Title The Institutions of Human Rights
Subtitle Developments and Practices
Author Gordon DiGiacomo, Susan L. Kang
ISBN 9781487593247
List price USD 42.95
Price outside India Available on Request
Original price
Binding Paperback
No of pages 328
Book size 152 x 228 mm
Publishing year 2019
Original publisher University of Toronto Press
Published in India by .
Exclusive distributors Viva Books Private Limited
Sales territory Worldwide
Status New Arrival
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Reviews:

“This is an ambitious yet accessible analysis of the institutions that comprise the international human rights system. The book’s breadth will appeal to students and other newcomers to the field, while the rich and nuanced chapters will provide new insights for scholars, practitioners, and activists alike.”

Courtney Hillebrecht, Samuel Clark Waugh Professor of International Relations, Department of Political Science, University of Nebraska–Lincoln.

 

“DiGiacomo and Kang have assembled an excellent group of scholars to explore human rights institutions at the international and regional level and consider the interplay between institutional development and issues of accountability and enforcement. This volume is highly recommended for students and scholars alike.”

Steven D. Roper, Editor-in-Chief of Human Rights Review and Professor of Political Science, Florida Atlantic University


Description:

Written from a global perspective, The Institutions of Human Rights is a contributed volume that examines international human rights institutions, procedures, and select issues. Closely examining international human rights organizations including the International Labour Organization, the International Criminal Court, and the European Court of Human Rights, this text places a particular focus on how institutions function, arguing that to truly understand human rights’ affairs one must also understand the politics and motivations at the core of these institutions.

In addition to providing a comprehensive examination of key institutions, this volume also sheds light on the procedures at play when implementing new rights and discusses weighty issues such as the protection of refugee and labour laws. Featuring chapters written by high-profile scholars from Canada, the United States, and abroad, The Institutions of Human Rights breaks down important learning objectives, features key take-away messages, and uses discussion questions to promote critical thinking and engagement.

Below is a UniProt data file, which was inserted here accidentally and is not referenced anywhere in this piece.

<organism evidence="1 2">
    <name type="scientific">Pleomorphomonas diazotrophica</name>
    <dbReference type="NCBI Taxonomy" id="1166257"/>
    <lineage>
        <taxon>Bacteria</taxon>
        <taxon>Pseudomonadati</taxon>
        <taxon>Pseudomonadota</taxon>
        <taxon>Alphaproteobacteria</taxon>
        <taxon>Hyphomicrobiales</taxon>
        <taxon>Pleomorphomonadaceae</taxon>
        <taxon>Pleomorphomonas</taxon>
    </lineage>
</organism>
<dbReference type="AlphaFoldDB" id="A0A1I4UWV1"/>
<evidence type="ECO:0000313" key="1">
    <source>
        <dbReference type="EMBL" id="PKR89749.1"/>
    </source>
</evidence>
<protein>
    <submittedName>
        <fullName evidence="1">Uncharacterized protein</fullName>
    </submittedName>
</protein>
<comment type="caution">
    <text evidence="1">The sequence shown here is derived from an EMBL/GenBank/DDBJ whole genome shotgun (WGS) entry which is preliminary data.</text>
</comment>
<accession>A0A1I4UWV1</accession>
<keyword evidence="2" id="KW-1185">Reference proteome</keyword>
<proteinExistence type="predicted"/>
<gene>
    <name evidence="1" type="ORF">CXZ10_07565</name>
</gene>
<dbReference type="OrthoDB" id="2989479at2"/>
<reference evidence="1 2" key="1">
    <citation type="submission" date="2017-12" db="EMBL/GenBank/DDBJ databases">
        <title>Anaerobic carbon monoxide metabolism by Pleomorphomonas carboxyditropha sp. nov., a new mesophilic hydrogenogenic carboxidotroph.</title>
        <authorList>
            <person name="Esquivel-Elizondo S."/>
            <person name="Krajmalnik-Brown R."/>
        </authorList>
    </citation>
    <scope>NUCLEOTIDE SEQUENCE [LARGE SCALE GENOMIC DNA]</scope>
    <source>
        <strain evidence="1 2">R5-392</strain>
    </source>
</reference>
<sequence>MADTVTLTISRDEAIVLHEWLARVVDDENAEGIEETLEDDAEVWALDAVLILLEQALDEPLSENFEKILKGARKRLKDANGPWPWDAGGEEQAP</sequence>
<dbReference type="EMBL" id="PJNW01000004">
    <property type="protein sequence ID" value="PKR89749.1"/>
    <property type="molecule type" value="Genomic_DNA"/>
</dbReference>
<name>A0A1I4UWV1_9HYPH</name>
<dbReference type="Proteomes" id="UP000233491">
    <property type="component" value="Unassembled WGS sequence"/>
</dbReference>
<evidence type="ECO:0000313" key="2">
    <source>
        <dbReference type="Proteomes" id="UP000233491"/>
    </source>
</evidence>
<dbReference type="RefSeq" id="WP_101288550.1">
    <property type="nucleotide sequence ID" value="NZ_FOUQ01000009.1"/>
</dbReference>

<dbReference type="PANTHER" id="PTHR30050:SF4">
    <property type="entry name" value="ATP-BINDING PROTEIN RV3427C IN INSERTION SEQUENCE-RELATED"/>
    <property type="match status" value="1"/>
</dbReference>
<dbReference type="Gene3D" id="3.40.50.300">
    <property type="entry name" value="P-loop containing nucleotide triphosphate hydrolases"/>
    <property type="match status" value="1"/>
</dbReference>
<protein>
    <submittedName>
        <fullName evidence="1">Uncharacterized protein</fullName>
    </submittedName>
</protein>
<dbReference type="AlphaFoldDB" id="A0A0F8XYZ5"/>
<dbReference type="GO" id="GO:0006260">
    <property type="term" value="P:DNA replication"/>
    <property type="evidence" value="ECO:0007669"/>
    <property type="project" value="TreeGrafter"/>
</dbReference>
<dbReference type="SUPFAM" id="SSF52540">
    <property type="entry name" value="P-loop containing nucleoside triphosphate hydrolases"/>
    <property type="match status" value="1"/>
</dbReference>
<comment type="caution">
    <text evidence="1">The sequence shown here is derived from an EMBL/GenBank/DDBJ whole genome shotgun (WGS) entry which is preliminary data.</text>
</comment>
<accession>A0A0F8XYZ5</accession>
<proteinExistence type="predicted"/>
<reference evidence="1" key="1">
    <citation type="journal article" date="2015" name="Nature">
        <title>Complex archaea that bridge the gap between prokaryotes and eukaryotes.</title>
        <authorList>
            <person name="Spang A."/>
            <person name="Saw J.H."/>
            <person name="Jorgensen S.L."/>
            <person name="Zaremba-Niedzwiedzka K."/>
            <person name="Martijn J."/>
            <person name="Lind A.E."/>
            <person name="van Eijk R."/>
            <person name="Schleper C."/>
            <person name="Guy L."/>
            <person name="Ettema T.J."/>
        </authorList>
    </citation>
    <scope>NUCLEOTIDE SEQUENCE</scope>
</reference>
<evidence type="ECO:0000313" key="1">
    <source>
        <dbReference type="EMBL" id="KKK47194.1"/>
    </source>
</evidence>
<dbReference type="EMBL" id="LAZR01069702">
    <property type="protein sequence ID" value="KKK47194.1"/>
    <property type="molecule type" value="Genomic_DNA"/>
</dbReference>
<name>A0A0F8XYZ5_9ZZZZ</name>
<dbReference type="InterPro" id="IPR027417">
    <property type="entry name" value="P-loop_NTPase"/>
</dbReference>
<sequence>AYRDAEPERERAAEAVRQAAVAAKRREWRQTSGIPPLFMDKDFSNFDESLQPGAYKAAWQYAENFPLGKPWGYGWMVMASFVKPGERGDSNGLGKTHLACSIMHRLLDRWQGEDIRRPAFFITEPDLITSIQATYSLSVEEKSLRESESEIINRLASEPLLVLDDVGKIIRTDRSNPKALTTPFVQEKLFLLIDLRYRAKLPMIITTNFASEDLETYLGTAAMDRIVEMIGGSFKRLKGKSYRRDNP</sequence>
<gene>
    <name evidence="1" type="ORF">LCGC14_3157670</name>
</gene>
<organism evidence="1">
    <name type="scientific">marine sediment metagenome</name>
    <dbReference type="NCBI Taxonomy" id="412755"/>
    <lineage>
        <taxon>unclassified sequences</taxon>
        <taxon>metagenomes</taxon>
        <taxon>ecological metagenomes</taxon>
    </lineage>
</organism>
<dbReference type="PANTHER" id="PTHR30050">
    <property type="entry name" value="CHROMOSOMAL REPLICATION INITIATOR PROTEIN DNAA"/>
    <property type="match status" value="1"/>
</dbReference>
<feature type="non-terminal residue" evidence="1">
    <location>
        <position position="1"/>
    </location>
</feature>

Contents:

Acknowledgements

List of Abbreviations

Introduction (Gordon DiGiacomo and Susan Kang)

Chapter 1. The International Human Rights Regime: Commitment and Compliance (Linda Camp Keith)

Chapter 2. United Nations’ Human Rights Procedures (Suzanne Egan)

Chapter 3. The UN Security Council and Human Rights (David Petrasek)

Chapter 4. The International Criminal Court (Jonneke Koomen)

Chapter 5. A Global Human Rights Court? (Jesse Kirkpatrick)

Chapter 6. Protecting Refugee Rights: International Refugee Law and the UNHCR (James C. Simeon)

Chapter 7. The International Labour Organization: Champion of Worker Rights or 90-Pound Weakling? (Gordon DiGiacomo)

Chapter 8. European Court of Human Rights: Towards a Holistic Approach to Human Rights (Filiz Kahraman)

Chapter 9. Typology and Appraisal of the African Human Rights System (Pacifique Manirakiza)

Chapter 10. The Inter-American Human Rights System (Cristiane Lucena Carneiro)

Chapter 11. Human Rights in Post-Transitional Contexts (Verónica Michel)

Chapter 12. Human Rights and Police Accountability (Susan Kang)

Conclusion (Susan Kang and Gordon DiGiacomo)

Glossary

List of Contributors

Index


About the Editors:

Gordon DiGiacomo is an Instructor in the School of Political Studies at the University of Ottawa, and editor of Human Rights: Current Issues and Controversies also published by University of Toronto Press in 2016. He obtained his doctorate in political science in 2010 from Carleton University. Most of his career, prior to entering the academic world in 2003, was devoted to working on issues pertaining to labour rights. His introduction to rights and rights instruments came in the early 1980s when, like other ministerial assistants at the time, he was engaged in the promotion of a constitutionally entrenched charter of rights for Canadians.

Susan L. Kang is an Associate Professor in the Department of Political Science at City University of New York. Her research and teaching interests include international relations, international political economy, labor and human rights, and international law. She is the author of Rights and Solidarity: Trade Union Rights in the Global Economy (2012) and she has published articles in New Political Science, Human Rights Quarterly, and the Journal of Workplace Rights.


Target Audience:

People interested in Political Science and Human Rights.

 
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